Nonsensitive function fails in terraform

Ned Bellavance
3 min read


When I was trying to work with a module in Terraform, I came across an interesting issue. The module in question created an Azure AD service principal and optionally a secret for the service principal.

I wanted to print the service principal application id and secret to the screen so I could use it for testing. Naturally, the output for the service principal secret (client_secret) had been marked as sensitive, so in order to print it to the terminal window I would need to use the nonsensitive function.

output "client_secret" {
  value = nonsensitive(module.sp.client_secret)

But it didn’t work! I got the following error message:

│ Error: Output refers to sensitive values
│   on line 33:
│   33: output "client_secret" {
│ To reduce the risk of accidentally exporting sensitive data that was intended to be only internal, Terraform requires that any root module output containing
│ sensitive data be explicitly marked as sensitive, to confirm your intent.
│ If you do intend to export this data, annotate the output value as sensitive by adding the following argument:
│     sensitive = true

Super weird right? A quick peek into the module showed me what was happening. The creation of the service principal secret is optional. You might want to create a certificate instead. The code creating the secret looks like this, note the conditional expression for the count meta-argument:

resource "azuread_service_principal_password" "main" {
  count                = var.enable_service_principal_certificate == false ? 1 : 0
  service_principal_id = azuread_service_principal.main.object_id
  rotate_when_changed = {
    rotation =

The count meta-argument means the resulting data structure will be a list of azuread_service_principal_password instances, and the address of the secret value would be azuread_service_principal_password.main[0].value.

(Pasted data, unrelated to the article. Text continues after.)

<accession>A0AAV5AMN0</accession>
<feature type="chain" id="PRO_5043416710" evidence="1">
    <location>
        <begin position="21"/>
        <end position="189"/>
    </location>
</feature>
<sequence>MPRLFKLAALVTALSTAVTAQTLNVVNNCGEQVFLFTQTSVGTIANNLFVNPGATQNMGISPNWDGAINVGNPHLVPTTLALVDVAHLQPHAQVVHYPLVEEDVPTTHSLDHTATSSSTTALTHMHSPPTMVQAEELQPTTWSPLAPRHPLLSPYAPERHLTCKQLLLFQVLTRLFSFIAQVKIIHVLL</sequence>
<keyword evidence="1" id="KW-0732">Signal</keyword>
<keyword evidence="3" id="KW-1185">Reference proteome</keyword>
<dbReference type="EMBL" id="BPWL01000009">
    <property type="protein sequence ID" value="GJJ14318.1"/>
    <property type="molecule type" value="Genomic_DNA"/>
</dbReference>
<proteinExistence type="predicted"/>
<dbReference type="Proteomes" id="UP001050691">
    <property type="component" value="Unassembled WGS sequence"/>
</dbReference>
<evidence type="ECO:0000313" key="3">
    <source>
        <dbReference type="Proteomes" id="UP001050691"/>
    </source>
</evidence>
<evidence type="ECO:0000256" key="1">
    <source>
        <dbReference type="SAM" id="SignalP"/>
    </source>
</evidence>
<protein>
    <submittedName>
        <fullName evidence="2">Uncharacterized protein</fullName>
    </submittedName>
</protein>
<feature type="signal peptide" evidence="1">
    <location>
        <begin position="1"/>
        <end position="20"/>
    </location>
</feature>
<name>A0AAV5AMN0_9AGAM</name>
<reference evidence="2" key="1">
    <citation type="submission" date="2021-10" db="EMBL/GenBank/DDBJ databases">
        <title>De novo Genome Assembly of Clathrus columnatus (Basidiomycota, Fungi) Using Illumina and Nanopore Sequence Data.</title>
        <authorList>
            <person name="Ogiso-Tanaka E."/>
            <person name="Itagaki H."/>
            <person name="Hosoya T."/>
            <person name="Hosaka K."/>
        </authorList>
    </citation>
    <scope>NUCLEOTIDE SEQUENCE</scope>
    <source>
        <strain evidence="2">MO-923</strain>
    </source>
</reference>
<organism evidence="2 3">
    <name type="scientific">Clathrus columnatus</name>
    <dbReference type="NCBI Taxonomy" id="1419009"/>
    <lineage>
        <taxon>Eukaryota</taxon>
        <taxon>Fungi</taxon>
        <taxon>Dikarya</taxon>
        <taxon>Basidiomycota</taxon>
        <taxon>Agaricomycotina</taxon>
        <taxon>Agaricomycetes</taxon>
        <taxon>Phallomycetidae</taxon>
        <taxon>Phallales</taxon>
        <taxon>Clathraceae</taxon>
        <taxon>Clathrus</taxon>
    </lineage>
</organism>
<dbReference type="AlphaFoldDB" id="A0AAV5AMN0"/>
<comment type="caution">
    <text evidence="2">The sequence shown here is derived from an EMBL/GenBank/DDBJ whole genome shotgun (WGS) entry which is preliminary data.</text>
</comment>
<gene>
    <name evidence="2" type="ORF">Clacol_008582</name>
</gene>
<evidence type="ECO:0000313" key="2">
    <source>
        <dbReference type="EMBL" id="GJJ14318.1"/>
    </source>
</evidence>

Looking at the actual output for client_secret that’s not what we see:

output "client_secret" {
  description = "Password for service principal."
  value       = azuread_service_principal_password.main.*.value
  sensitive   = true

The expression azuread_service_principal_password.main.*.value is going to return a list of the values in the value attribute for all instances of the azuread_service_principal_password.main resource.

The splat expression above is actually shorthand for this: [ for k in azuread_service_principal_password.main : k.value ]

In our case, that will be a list with a single element, the client secret. For example, if the client secret is 1234567890, the expression will evaluate to ["1234567890"]. It’s a subtle but critical difference.

By setting the output’s sensitive argument to true, the list is set as sensitive. The client secret value inside the list is already set as sensitive. When I use the nonsensitive function to remove the sensitivity marker from the list, the sensitivity marker on the value inside the list remains. And thus I got the confusing error.

To prove that was the issue, I updated the value for my output to be the following:

output "client_secret" {
  value = nonsensitive(module.sp.client_secret[0])

And sure enough the error went away! The nonsensitive function was now being applied to the value inside the list and not the list as a whole.

A similar situation can arise when you’re dealing with maps. Check out this excellent post by Chad Quinlan that explains the necessary workaround.

If you’re in a similar situation, I hope this post helped you out!